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Mathematical Problems in Engineering
Volume 2017 (2017), Article ID 9316713, 12 pages
https://doi.org/10.1155/2017/9316713
Research Article

An Improved Grey Wolf Optimization Strategy Enhanced SVM and Its Application in Predicting the Second Major

1Wenzhou Vocational College of Science and Technology, Wenzhou, Zhejiang 325006, China
2Beijing Entry-Exit Inspection and Quarantine Bureau, Beijing 100026, China
3College of Computer Science and Technology, Jilin University, Changchun 130012, China
4Key Laboratory of Symbolic Computation and Knowledge Engineering of Ministry of Education, Jilin University, Changchun 130012, China
5College of Physics and Electronic Information Engineering, Wenzhou University, Wenzhou 325035, China

Correspondence should be addressed to Huiling Chen

Received 27 September 2016; Accepted 15 January 2017; Published 20 February 2017

Academic Editor: Dylan F. Jones

Copyright © 2017 Yan Wei et al. This is an open access article distributed under the Creative Commons Attribution License, which permits unrestricted use, distribution, and reproduction in any medium, provided the original work is properly cited.

Abstract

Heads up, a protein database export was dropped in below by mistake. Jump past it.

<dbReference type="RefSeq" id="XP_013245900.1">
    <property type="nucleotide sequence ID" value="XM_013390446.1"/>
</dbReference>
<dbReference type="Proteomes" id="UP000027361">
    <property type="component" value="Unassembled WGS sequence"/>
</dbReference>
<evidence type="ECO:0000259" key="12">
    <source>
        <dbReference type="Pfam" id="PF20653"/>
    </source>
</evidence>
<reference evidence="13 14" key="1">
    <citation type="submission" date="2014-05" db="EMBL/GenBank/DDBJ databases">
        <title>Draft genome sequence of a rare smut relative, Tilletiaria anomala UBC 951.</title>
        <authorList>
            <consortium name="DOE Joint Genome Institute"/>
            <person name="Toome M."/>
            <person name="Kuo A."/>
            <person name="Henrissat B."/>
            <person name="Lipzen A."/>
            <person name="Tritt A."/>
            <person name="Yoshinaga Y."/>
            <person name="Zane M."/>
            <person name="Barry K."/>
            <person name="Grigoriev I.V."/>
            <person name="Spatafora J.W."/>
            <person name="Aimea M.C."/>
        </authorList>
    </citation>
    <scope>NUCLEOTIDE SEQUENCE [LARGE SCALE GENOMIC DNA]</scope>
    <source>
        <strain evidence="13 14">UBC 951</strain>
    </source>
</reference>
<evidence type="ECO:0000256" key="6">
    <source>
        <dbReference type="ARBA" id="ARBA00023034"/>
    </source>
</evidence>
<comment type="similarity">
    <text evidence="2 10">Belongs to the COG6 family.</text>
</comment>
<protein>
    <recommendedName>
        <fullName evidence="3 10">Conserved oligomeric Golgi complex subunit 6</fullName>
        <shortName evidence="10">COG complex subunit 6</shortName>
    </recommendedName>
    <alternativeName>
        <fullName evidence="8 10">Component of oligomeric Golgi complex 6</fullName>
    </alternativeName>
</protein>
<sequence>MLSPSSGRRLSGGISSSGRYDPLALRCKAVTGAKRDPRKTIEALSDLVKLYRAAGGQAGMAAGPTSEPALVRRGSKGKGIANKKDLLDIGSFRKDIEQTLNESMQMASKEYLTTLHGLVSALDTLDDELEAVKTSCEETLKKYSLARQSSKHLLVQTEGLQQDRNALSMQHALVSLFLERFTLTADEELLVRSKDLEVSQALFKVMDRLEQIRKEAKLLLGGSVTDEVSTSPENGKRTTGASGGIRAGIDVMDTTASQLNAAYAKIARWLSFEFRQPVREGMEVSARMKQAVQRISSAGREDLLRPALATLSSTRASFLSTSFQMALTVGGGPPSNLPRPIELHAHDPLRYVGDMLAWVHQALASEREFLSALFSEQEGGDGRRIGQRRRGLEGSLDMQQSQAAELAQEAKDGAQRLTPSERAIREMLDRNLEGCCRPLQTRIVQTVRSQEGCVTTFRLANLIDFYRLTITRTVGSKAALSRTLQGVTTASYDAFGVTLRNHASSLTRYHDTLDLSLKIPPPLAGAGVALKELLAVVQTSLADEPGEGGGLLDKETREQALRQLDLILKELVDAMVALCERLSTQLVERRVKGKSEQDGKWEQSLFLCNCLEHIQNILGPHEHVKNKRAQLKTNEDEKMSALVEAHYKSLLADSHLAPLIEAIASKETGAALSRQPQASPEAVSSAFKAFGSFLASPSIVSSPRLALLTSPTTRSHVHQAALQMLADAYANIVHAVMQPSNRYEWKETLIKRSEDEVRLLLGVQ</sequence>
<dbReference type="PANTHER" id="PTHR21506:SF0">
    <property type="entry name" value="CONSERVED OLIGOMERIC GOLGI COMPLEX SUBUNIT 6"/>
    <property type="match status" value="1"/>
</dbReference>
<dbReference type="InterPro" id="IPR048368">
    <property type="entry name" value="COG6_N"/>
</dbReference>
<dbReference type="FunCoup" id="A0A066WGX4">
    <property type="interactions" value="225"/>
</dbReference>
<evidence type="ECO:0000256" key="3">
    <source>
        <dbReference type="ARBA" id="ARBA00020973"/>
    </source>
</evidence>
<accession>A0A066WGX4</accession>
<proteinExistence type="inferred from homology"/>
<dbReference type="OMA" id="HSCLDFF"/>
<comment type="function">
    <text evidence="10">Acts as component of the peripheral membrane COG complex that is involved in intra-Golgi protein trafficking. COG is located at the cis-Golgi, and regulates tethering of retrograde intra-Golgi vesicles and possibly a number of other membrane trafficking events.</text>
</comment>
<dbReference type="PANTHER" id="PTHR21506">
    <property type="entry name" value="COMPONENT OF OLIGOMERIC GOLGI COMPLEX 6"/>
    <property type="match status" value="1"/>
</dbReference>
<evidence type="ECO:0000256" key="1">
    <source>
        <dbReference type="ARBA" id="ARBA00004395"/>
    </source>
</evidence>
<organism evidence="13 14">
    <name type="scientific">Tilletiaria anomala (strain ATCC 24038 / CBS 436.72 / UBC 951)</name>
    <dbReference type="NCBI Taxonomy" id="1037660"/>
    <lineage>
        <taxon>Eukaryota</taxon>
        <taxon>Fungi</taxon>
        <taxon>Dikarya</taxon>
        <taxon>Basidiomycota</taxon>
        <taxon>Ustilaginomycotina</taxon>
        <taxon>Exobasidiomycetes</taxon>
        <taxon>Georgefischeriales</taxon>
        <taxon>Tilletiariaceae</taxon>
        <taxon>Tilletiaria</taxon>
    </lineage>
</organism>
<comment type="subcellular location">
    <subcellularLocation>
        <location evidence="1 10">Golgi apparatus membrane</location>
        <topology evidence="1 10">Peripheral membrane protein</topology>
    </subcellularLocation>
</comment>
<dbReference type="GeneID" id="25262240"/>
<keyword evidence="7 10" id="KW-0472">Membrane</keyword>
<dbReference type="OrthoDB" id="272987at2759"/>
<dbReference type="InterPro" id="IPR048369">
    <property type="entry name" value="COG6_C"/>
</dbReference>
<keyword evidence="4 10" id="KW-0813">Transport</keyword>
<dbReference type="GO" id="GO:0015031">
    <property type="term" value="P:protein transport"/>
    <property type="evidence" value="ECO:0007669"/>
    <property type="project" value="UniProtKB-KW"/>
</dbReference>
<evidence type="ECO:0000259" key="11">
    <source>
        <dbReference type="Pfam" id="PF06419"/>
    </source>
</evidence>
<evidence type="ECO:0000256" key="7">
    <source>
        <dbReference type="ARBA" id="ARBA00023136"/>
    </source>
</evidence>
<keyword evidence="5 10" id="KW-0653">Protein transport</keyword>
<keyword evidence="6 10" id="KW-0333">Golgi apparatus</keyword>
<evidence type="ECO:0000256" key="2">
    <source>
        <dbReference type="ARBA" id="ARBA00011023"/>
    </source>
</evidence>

In order to develop a new and effective prediction system, the full potential of support vector machine (SVM) was explored by using an improved grey wolf optimization (GWO) strategy in this study. An improved GWO, IGWO, was first proposed to identify the most discriminative features for major prediction. In the proposed approach, particle swarm optimization (PSO) was firstly adopted to generate the diversified initial positions, and then GWO was used to update the current positions of population in the discrete searching space, thus getting the optimal feature subset for the better classification purpose based on SVM. The resultant methodology, IGWO-SVM, is rigorously examined based on the real-life data which includes a series of factors that influence the students’ final decision to choose the specific major. To validate the proposed method, other metaheuristic based SVM methods including GWO based SVM, genetic algorithm based SVM, and particle swarm optimization-based SVM were used for comparison in terms of classification accuracy, AUC (the area under the receiver operating characteristic (ROC) curve), sensitivity, and specificity. The experimental results demonstrate that the proposed approach can be regarded as a promising success with the excellent classification accuracy, AUC, sensitivity, and specificity of 87.36%, 0.8735, 85.37%, and 89.33%, respectively. Promisingly, the proposed methodology might serve as a new candidate of powerful tools for second major selection.